I’m sitting in Bar Stuzzichini in the Flatiron District, with Melissa Clark, eating the small dishes that give the restaurant its name. She is wonderfully expressive and charming, and her enthusiasm for all things food-related is infectious. Last year Clark, a James Beard Award winner, came out with In the Kitchen with a Good Appetite, and she has co-authored several books with such chefs as Daniel Boulud and Claudia Fleming. This October, Hyperion is publishing Clark’s 32nd book—Cook This Now, which offers 120 simple seasonal recipes.
How did your love of food develop?
My psychiatrist parents were obsessive foodies, and every August—psychiatrists’ month-off, as they say—we swapped our house in Ditmas Park with someone in France. And it was during those months that I really learned to cook.
When was this?
From 10 to 16 years old.
You went to Columbia’s MFA program. Who did you study with there?
I took classes with Richard Locke and Patricia Bosworth. But in high school at Stuyvesant, I took a class with Frank McCourt—and he told me that I should be a writer.
And when did you first start writing about food?
Actually in grad school, where I thought I had wanted to write historical fiction. I started a catering company then, and ended up doing a lot of wine & cheese events at the university. A friend who was editing cookbooks asked me to write one on a quick deadline. That book was the Bread Machine Cookbook—and that’s still one of my bestselling cookbooks!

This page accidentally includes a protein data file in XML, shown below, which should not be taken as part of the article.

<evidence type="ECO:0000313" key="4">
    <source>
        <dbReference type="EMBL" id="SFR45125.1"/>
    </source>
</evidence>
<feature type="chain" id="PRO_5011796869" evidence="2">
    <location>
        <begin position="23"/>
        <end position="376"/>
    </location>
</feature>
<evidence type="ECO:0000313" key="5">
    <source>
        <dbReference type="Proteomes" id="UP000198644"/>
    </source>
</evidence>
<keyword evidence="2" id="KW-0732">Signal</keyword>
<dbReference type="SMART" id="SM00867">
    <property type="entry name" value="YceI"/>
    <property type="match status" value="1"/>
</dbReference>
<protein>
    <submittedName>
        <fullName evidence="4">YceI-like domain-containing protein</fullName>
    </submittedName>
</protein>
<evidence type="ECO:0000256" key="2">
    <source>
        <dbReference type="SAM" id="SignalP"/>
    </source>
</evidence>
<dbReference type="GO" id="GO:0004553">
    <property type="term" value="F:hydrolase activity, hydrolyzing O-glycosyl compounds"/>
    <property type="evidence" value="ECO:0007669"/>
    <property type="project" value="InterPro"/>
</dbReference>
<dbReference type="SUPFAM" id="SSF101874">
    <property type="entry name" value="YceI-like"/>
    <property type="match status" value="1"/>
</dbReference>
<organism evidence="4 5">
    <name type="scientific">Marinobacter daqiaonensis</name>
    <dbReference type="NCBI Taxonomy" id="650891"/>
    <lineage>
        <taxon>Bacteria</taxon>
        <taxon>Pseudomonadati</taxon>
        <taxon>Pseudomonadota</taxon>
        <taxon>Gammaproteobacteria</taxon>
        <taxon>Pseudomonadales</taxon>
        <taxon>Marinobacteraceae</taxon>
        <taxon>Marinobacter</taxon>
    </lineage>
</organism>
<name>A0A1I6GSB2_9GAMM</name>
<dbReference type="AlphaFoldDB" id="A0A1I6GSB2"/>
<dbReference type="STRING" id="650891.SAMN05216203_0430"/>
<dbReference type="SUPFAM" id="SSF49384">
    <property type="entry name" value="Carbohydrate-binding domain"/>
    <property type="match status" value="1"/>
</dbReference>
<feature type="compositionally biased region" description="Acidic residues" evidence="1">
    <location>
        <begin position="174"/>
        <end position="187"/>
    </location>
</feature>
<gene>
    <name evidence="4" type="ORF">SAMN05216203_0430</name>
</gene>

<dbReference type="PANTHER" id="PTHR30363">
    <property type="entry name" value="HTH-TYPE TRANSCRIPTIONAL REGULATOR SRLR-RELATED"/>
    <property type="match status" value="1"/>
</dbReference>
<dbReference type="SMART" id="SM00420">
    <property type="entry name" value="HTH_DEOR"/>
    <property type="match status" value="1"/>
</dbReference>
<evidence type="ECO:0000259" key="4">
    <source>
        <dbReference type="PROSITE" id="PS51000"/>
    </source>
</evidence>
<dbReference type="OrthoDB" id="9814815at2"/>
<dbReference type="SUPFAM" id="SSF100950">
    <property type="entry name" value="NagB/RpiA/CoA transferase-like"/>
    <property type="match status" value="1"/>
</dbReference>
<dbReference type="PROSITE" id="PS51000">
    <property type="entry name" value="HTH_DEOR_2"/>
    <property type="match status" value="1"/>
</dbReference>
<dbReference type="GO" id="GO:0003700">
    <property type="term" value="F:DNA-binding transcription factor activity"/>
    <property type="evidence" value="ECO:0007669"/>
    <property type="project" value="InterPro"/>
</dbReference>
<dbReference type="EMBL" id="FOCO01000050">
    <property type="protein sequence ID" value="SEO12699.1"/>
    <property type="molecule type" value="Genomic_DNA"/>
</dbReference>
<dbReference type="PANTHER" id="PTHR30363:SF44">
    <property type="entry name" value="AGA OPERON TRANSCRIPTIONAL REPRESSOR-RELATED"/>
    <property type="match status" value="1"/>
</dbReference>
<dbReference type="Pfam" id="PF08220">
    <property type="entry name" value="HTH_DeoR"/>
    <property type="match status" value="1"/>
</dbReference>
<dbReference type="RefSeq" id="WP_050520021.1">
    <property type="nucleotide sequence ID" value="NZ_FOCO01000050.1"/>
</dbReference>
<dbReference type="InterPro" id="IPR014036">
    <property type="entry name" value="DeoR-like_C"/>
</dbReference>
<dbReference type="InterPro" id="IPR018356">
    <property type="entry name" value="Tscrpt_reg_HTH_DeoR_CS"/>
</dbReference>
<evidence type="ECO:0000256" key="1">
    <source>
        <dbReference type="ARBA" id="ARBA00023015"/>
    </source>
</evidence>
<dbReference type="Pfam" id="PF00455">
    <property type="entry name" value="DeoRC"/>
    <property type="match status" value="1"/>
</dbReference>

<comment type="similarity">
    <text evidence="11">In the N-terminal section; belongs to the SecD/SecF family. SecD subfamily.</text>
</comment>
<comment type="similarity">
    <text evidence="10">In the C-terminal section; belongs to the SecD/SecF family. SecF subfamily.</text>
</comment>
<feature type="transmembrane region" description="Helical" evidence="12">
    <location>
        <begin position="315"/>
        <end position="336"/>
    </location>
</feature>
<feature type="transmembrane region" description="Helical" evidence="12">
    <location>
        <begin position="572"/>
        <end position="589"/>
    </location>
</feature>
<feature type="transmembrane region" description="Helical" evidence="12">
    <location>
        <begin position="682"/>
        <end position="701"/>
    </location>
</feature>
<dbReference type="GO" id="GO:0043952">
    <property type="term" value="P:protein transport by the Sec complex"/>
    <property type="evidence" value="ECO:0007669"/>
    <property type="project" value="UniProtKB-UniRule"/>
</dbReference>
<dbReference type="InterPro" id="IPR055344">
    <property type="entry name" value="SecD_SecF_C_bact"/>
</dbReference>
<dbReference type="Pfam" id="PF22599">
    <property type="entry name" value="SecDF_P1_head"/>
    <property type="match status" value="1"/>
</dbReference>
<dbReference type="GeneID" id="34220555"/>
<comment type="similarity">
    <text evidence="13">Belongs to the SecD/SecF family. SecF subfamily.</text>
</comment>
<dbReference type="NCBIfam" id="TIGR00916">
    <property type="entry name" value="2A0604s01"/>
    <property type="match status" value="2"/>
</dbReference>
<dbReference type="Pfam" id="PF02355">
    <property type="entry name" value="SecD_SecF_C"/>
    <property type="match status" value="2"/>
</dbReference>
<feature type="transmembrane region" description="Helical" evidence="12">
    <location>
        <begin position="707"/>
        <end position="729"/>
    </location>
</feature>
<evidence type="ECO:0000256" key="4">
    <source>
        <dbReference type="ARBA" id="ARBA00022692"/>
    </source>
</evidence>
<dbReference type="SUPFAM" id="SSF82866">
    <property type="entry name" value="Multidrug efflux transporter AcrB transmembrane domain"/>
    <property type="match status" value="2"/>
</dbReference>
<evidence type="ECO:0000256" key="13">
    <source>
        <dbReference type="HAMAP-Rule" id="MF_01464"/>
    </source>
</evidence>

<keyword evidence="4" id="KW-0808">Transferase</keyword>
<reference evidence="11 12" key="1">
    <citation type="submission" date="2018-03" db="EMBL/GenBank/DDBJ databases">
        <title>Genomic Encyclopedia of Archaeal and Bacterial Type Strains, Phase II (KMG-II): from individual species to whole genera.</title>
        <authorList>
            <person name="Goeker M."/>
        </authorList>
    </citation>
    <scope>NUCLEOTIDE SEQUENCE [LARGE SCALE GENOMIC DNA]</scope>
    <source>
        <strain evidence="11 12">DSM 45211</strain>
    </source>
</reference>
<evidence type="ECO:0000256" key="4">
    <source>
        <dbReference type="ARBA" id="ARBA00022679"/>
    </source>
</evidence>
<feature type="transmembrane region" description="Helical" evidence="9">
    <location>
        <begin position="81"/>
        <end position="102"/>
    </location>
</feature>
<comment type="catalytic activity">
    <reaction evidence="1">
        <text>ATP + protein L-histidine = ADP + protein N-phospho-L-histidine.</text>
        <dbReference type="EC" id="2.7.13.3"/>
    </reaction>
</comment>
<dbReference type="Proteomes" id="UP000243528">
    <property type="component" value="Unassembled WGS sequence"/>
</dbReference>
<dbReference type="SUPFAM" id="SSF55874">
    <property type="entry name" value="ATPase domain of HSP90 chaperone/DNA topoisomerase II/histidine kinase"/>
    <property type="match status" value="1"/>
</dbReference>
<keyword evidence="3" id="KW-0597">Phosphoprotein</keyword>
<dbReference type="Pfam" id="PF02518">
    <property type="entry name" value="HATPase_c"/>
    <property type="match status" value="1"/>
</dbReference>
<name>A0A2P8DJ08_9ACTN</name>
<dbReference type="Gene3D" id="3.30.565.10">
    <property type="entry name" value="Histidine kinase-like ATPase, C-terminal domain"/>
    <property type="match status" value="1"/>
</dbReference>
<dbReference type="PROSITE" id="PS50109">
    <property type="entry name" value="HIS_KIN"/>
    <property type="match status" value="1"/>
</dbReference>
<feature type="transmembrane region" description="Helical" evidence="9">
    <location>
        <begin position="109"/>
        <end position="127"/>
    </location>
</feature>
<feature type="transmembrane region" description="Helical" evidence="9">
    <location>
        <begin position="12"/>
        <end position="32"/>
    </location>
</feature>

How do you go about creating a recipe?
First, I ask myself what I’m hungry for, then I have to take it up to the next level and decide what makes it special—what makes it extra yummy. I look for an ingredient or technique that sets it apart. Like I will make quinoa, but I will brown the butter in a pan first.
How has writing informed how you cook?
I am interested in the story behind the food. I could use quinoa, but if I use red quinoa, for example, I can explore the history of that food.
It’s summer, it’s the season of barbecues and cook outs. So, when you’re invited to a party do you feel people expect you to be at the top of your culinary game? Do people invite you just because they know you’re going to bring something really good?
Oh, no, I love bringing food! But it’s when I invite someone over for a potluck that they tell me they are too intimidated. I love everything someone makes—especially if they put love in it.
So do you have a standby potluck dish?
My friends all know that I like to make sweets, so I often make something to do with short bread—like one with black pepper, slivered almonds and dark chocolate on top. But in the summer I may bring a watermelon salad—with feta cheese, cucumber, black olives and a bit of red onion.
What’s your go-to ingredient?
Anchovies—my favorite food in the world.